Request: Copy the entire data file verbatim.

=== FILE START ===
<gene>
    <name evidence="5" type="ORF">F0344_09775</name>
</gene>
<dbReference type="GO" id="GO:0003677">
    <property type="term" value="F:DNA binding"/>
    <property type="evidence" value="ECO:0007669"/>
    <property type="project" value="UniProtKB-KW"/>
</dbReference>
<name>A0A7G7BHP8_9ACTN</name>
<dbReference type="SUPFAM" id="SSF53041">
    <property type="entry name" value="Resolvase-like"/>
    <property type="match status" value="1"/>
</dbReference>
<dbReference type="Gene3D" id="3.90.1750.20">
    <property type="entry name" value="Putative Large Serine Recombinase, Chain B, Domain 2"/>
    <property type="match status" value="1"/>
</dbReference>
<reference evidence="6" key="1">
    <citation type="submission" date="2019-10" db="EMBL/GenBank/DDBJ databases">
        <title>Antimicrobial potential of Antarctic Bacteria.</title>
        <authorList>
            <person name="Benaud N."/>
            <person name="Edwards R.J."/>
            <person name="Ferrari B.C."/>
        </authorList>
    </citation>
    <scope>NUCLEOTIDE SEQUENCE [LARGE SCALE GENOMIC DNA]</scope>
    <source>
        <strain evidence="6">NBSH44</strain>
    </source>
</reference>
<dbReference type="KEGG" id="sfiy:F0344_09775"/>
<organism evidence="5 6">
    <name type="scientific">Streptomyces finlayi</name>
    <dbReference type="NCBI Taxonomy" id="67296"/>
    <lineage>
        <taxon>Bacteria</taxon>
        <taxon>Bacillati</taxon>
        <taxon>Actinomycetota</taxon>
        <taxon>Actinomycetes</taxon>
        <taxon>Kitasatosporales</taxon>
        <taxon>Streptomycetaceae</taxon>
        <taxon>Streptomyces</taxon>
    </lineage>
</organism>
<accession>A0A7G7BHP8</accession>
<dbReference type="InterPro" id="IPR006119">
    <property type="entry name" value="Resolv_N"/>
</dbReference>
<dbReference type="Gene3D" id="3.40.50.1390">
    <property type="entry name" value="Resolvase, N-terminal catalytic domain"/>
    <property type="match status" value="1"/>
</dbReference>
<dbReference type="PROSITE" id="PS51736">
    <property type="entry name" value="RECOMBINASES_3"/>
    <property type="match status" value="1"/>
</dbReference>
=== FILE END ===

<gene>
    <name evidence="5" type="ORF">F0344_09775</name>
</gene>
<dbReference type="GO" id="GO:0003677">
    <property type="term" value="F:DNA binding"/>
    <property type="evidence" value="ECO:0007669"/>
    <property type="project" value="UniProtKB-KW"/>
</dbReference>
<name>A0A7G7BHP8_9ACTN</name>
<dbReference type="SUPFAM" id="SSF53041">
    <property type="entry name" value="Resolvase-like"/>
    <property type="match status" value="1"/>
</dbReference>
<dbReference type="Gene3D" id="3.90.1750.20">
    <property type="entry name" value="Putative Large Serine Recombinase, Chain B, Domain 2"/>
    <property type="match status" value="1"/>
</dbReference>
<reference evidence="6" key="1">
    <citation type="submission" date="2019-10" db="EMBL/GenBank/DDBJ databases">
        <title>Antimicrobial potential of Antarctic Bacteria.</title>
        <authorList>
            <person name="Benaud N."/>
            <person name="Edwards R.J."/>
            <person name="Ferrari B.C."/>
        </authorList>
    </citation>
    <scope>NUCLEOTIDE SEQUENCE [LARGE SCALE GENOMIC DNA]</scope>
    <source>
        <strain evidence="6">NBSH44</strain>
    </source>
</reference>
<dbReference type="KEGG" id="sfiy:F0344_09775"/>
<organism evidence="5 6">
    <name type="scientific">Streptomyces finlayi</name>
    <dbReference type="NCBI Taxonomy" id="67296"/>
    <lineage>
        <taxon>Bacteria</taxon>
        <taxon>Bacillati</taxon>
        <taxon>Actinomycetota</taxon>
        <taxon>Actinomycetes</taxon>
        <taxon>Kitasatosporales</taxon>
        <taxon>Streptomycetaceae</taxon>
        <taxon>Streptomyces</taxon>
    </lineage>
</organism>
<accession>A0A7G7BHP8</accession>
<dbReference type="InterPro" id="IPR006119">
    <property type="entry name" value="Resolv_N"/>
</dbReference>
<dbReference type="Gene3D" id="3.40.50.1390">
    <property type="entry name" value="Resolvase, N-terminal catalytic domain"/>
    <property type="match status" value="1"/>
</dbReference>
<dbReference type="PROSITE" id="PS51736">
    <property type="entry name" value="RECOMBINASES_3"/>
    <property type="match status" value="1"/>
</dbReference>